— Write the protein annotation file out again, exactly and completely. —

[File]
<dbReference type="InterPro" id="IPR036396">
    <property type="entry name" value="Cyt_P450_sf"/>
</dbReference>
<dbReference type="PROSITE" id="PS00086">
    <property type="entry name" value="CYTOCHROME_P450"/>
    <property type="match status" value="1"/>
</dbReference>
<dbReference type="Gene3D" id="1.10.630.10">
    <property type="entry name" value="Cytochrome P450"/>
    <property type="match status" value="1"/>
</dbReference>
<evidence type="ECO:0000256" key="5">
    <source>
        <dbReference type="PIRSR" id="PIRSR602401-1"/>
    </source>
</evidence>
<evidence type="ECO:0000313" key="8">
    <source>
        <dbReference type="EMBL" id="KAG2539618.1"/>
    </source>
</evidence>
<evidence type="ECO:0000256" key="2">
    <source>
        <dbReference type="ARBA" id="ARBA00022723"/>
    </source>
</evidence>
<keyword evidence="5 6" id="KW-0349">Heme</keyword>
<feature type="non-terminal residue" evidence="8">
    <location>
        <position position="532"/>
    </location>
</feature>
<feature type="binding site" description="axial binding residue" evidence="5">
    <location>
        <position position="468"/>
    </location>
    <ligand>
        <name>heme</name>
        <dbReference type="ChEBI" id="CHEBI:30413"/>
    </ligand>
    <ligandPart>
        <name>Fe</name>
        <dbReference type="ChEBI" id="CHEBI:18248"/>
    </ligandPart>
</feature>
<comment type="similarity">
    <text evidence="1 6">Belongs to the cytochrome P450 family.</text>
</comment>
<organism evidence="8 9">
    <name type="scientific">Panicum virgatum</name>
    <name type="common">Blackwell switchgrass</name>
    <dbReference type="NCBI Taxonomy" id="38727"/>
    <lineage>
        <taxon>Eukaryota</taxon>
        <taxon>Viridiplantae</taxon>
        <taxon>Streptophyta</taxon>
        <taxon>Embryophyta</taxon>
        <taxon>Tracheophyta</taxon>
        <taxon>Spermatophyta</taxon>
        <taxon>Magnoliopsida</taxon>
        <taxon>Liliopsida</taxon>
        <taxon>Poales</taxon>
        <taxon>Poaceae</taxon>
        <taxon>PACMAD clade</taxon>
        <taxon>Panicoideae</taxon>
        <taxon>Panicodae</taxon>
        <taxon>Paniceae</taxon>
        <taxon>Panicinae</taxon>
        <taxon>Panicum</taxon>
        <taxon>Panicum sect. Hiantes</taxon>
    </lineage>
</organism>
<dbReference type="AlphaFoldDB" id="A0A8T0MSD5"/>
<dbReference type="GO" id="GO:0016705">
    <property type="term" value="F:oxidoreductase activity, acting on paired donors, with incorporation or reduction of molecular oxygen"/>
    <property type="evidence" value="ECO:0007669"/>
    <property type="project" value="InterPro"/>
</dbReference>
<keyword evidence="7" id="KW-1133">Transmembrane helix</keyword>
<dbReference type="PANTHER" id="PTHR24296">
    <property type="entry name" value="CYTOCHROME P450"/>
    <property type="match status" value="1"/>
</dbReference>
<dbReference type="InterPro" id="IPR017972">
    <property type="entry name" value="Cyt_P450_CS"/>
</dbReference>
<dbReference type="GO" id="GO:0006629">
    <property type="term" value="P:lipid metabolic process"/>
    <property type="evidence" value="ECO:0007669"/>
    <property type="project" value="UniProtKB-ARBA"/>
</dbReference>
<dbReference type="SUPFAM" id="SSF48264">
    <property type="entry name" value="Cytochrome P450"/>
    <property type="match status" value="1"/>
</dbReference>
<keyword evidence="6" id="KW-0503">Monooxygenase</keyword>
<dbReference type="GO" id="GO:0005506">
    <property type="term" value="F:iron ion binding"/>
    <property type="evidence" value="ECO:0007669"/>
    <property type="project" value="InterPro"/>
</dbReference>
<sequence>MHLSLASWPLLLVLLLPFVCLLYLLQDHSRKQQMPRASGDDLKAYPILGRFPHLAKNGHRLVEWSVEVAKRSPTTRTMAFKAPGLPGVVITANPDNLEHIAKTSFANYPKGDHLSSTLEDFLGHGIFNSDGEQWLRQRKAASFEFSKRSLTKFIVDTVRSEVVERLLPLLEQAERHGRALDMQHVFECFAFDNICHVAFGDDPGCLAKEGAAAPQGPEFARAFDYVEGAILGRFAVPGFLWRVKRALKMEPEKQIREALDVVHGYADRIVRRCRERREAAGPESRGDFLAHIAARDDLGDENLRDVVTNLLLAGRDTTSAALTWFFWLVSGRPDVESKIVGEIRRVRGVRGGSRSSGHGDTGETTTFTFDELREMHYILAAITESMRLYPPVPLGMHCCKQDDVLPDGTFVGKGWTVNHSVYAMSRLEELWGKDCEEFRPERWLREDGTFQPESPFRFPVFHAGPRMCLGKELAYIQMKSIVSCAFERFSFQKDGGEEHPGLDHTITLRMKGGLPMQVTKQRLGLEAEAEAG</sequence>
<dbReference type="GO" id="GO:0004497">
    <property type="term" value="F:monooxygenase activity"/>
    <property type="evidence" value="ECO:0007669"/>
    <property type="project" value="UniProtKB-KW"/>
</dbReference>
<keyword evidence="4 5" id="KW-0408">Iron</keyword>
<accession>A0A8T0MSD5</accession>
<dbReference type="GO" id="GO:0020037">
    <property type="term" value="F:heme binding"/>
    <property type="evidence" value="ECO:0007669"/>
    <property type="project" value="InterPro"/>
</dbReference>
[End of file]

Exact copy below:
<dbReference type="InterPro" id="IPR036396">
    <property type="entry name" value="Cyt_P450_sf"/>
</dbReference>
<dbReference type="PROSITE" id="PS00086">
    <property type="entry name" value="CYTOCHROME_P450"/>
    <property type="match status" value="1"/>
</dbReference>
<dbReference type="Gene3D" id="1.10.630.10">
    <property type="entry name" value="Cytochrome P450"/>
    <property type="match status" value="1"/>
</dbReference>
<evidence type="ECO:0000256" key="5">
    <source>
        <dbReference type="PIRSR" id="PIRSR602401-1"/>
    </source>
</evidence>
<evidence type="ECO:0000313" key="8">
    <source>
        <dbReference type="EMBL" id="KAG2539618.1"/>
    </source>
</evidence>
<evidence type="ECO:0000256" key="2">
    <source>
        <dbReference type="ARBA" id="ARBA00022723"/>
    </source>
</evidence>
<keyword evidence="5 6" id="KW-0349">Heme</keyword>
<feature type="non-terminal residue" evidence="8">
    <location>
        <position position="532"/>
    </location>
</feature>
<feature type="binding site" description="axial binding residue" evidence="5">
    <location>
        <position position="468"/>
    </location>
    <ligand>
        <name>heme</name>
        <dbReference type="ChEBI" id="CHEBI:30413"/>
    </ligand>
    <ligandPart>
        <name>Fe</name>
        <dbReference type="ChEBI" id="CHEBI:18248"/>
    </ligandPart>
</feature>
<comment type="similarity">
    <text evidence="1 6">Belongs to the cytochrome P450 family.</text>
</comment>
<organism evidence="8 9">
    <name type="scientific">Panicum virgatum</name>
    <name type="common">Blackwell switchgrass</name>
    <dbReference type="NCBI Taxonomy" id="38727"/>
    <lineage>
        <taxon>Eukaryota</taxon>
        <taxon>Viridiplantae</taxon>
        <taxon>Streptophyta</taxon>
        <taxon>Embryophyta</taxon>
        <taxon>Tracheophyta</taxon>
        <taxon>Spermatophyta</taxon>
        <taxon>Magnoliopsida</taxon>
        <taxon>Liliopsida</taxon>
        <taxon>Poales</taxon>
        <taxon>Poaceae</taxon>
        <taxon>PACMAD clade</taxon>
        <taxon>Panicoideae</taxon>
        <taxon>Panicodae</taxon>
        <taxon>Paniceae</taxon>
        <taxon>Panicinae</taxon>
        <taxon>Panicum</taxon>
        <taxon>Panicum sect. Hiantes</taxon>
    </lineage>
</organism>
<dbReference type="AlphaFoldDB" id="A0A8T0MSD5"/>
<dbReference type="GO" id="GO:0016705">
    <property type="term" value="F:oxidoreductase activity, acting on paired donors, with incorporation or reduction of molecular oxygen"/>
    <property type="evidence" value="ECO:0007669"/>
    <property type="project" value="InterPro"/>
</dbReference>
<keyword evidence="7" id="KW-1133">Transmembrane helix</keyword>
<dbReference type="PANTHER" id="PTHR24296">
    <property type="entry name" value="CYTOCHROME P450"/>
    <property type="match status" value="1"/>
</dbReference>
<dbReference type="InterPro" id="IPR017972">
    <property type="entry name" value="Cyt_P450_CS"/>
</dbReference>
<dbReference type="GO" id="GO:0006629">
    <property type="term" value="P:lipid metabolic process"/>
    <property type="evidence" value="ECO:0007669"/>
    <property type="project" value="UniProtKB-ARBA"/>
</dbReference>
<dbReference type="SUPFAM" id="SSF48264">
    <property type="entry name" value="Cytochrome P450"/>
    <property type="match status" value="1"/>
</dbReference>
<keyword evidence="6" id="KW-0503">Monooxygenase</keyword>
<dbReference type="GO" id="GO:0005506">
    <property type="term" value="F:iron ion binding"/>
    <property type="evidence" value="ECO:0007669"/>
    <property type="project" value="InterPro"/>
</dbReference>
<sequence>MHLSLASWPLLLVLLLPFVCLLYLLQDHSRKQQMPRASGDDLKAYPILGRFPHLAKNGHRLVEWSVEVAKRSPTTRTMAFKAPGLPGVVITANPDNLEHIAKTSFANYPKGDHLSSTLEDFLGHGIFNSDGEQWLRQRKAASFEFSKRSLTKFIVDTVRSEVVERLLPLLEQAERHGRALDMQHVFECFAFDNICHVAFGDDPGCLAKEGAAAPQGPEFARAFDYVEGAILGRFAVPGFLWRVKRALKMEPEKQIREALDVVHGYADRIVRRCRERREAAGPESRGDFLAHIAARDDLGDENLRDVVTNLLLAGRDTTSAALTWFFWLVSGRPDVESKIVGEIRRVRGVRGGSRSSGHGDTGETTTFTFDELREMHYILAAITESMRLYPPVPLGMHCCKQDDVLPDGTFVGKGWTVNHSVYAMSRLEELWGKDCEEFRPERWLREDGTFQPESPFRFPVFHAGPRMCLGKELAYIQMKSIVSCAFERFSFQKDGGEEHPGLDHTITLRMKGGLPMQVTKQRLGLEAEAEAG</sequence>
<dbReference type="GO" id="GO:0004497">
    <property type="term" value="F:monooxygenase activity"/>
    <property type="evidence" value="ECO:0007669"/>
    <property type="project" value="UniProtKB-KW"/>
</dbReference>
<keyword evidence="4 5" id="KW-0408">Iron</keyword>
<accession>A0A8T0MSD5</accession>
<dbReference type="GO" id="GO:0020037">
    <property type="term" value="F:heme binding"/>
    <property type="evidence" value="ECO:0007669"/>
    <property type="project" value="InterPro"/>
</dbReference>